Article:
Several weeks ago I had gotten Audrey Niffenegger’s book, The Time Traveler’s Wife, from the library to read during my lunch hour. Reading and eating at the same time is a deliciously decadent pastime. Unfortunately, I didn’t get very far into the book before I had to return it to the library. But the first few chapters convinced me that I had to own this one. The weeks of reading as though I had been enjoying snacks or appetizers has just made me want more of the same. I wanted to forgo my other books and feast on this one as if it is my last meal. I can’t believe I forgot to bring it home with me at the end of the week. And it’s a long holiday weekend. I am now so hungry for this book that nothing else is remotely interesting. Several times I have cruised my bookshelves in the way I tend to search the pantry looking for something to satisfy a craving. It hasn’t worked. Not having this particular book to read makes me feel as though I am fasting (though without the loss of ten pounds).

It is the story of Clare and Henry. He suffers from a rare chromosomal disorder that enables him to travel though time. But he is not in control; the defect is in control of him. I initially took this to be science fiction. But it is actually a love story between Henry and Clare, told from both their perspectives, as she lives in real time and he travels through time. It reads the way a really good conversation happens—deep, rich and textured as the characters experience each other at different ages and different times.  

I love the sense of reality Ms. Niffenegger puts into the story, unlike movies, cartoons or other stories of time travel. When Henry time travels, his clothing does not go with him. He arrives elsewhere naked, which makes sense to me; one is not born wearing clothing. He has to survive in whatever new reality he lands. Having to stay alive in whatever circumstances he finds himself naked and alone turned Henry into someone with sharply-honed animal instincts who did whatever was required, not all of it nice. The knowing of Clare has the effect of civilizing Henry. The knowing of Henry since the age of six changed Clare irretrievably; she knew she was destined to marry this man who traveled through time. It is an extraordinary tale thus far. I don’t know how it ends, and I’m glad because right now I want it to go on and on.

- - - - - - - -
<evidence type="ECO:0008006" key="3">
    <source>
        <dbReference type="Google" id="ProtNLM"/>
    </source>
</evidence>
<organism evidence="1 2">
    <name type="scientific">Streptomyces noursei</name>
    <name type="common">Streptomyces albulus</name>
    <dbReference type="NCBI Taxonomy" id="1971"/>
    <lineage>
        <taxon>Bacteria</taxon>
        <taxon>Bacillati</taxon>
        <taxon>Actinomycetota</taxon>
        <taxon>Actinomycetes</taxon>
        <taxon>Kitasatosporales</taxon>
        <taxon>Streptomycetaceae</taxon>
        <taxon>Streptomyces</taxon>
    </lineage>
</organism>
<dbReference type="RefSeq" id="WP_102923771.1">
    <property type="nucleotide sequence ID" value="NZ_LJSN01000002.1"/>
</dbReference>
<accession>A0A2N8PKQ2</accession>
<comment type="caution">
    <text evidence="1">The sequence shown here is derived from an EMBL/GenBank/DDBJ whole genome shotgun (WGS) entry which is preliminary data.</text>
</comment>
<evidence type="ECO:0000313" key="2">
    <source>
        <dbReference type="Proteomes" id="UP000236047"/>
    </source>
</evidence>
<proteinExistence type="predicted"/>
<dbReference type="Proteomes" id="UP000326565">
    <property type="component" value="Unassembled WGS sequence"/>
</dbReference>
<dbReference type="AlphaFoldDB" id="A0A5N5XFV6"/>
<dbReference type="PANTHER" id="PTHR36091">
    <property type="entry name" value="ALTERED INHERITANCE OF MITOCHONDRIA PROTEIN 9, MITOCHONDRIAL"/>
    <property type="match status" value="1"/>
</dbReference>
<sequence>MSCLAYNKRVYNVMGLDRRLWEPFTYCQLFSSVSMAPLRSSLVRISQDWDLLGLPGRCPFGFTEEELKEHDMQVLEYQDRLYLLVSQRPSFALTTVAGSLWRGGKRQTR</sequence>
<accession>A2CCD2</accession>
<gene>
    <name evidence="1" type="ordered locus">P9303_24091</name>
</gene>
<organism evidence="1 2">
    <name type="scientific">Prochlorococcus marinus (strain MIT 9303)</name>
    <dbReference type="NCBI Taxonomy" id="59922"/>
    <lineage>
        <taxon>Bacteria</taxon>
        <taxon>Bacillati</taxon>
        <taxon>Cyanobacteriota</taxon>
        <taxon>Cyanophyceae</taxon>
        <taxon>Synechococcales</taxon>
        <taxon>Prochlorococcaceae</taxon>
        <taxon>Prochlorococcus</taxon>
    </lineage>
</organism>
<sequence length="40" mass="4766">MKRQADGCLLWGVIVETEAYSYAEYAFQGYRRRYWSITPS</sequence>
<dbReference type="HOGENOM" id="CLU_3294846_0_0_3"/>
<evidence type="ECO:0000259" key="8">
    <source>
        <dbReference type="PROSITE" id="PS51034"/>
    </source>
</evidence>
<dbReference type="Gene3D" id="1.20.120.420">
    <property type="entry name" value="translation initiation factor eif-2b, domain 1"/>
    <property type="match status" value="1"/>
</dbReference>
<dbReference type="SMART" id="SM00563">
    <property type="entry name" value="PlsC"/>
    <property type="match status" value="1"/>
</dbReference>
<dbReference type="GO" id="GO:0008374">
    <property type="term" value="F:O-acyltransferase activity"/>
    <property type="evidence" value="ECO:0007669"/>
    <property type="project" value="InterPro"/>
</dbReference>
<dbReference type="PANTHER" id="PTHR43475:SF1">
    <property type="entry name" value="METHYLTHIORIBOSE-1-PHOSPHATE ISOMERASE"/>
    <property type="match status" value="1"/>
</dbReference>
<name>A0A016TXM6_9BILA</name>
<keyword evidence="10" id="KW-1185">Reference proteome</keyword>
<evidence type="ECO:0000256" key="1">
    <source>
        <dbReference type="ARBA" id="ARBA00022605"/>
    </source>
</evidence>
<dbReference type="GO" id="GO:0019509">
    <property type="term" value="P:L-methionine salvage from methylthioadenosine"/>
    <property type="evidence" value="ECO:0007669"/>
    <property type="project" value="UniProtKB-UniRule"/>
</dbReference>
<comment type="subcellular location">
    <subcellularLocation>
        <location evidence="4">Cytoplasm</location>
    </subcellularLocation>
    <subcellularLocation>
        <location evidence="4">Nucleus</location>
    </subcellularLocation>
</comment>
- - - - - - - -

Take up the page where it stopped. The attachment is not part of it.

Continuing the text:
What I do know is that this book is going to be one I will want to savor over and over again. It is having the same effect on me that the succulent aromas coming from the oven on Thanksgiving Day do, or the way the tantalizing smell of chocolate chip cookies brings my husband in from whatever project he is working on to enjoy some freshly brewed coffee and the hot gooey cookies while he fills me in on all the details of his tasks.

There are some things in life that are not worth a moment’s guilt—a good meal with a friend or someone you love and losing oneself in an excellent book. No mixed messages here. Both should satisfy. And both are worth the wait or the weight!

At age 10, Anne realized she was never going to get to be Miss America since reading a book was not an acceptable talent. So she went on to get a job and raise a family. Along the way, she fixed meals, picked up toys, helped with homework, and collected a drawer full of rejection slips for her “great American novel.” It was not all bad, however, since she ended up wallpapering a closet with them. She currently designs and creates greeting cards for her tiny company, The Frog Prints, LLC, and also works full-time as a Training Specialist. Anne is currently tethered to reality by a loving spouse, two dogs, one cat and the occasional hurricane that blows through Florida, although falling headlong and happily into a book is still her favorite “talent.” She can be reached at This e-mail address is being protected from spambots. You need JavaScript enabled to view it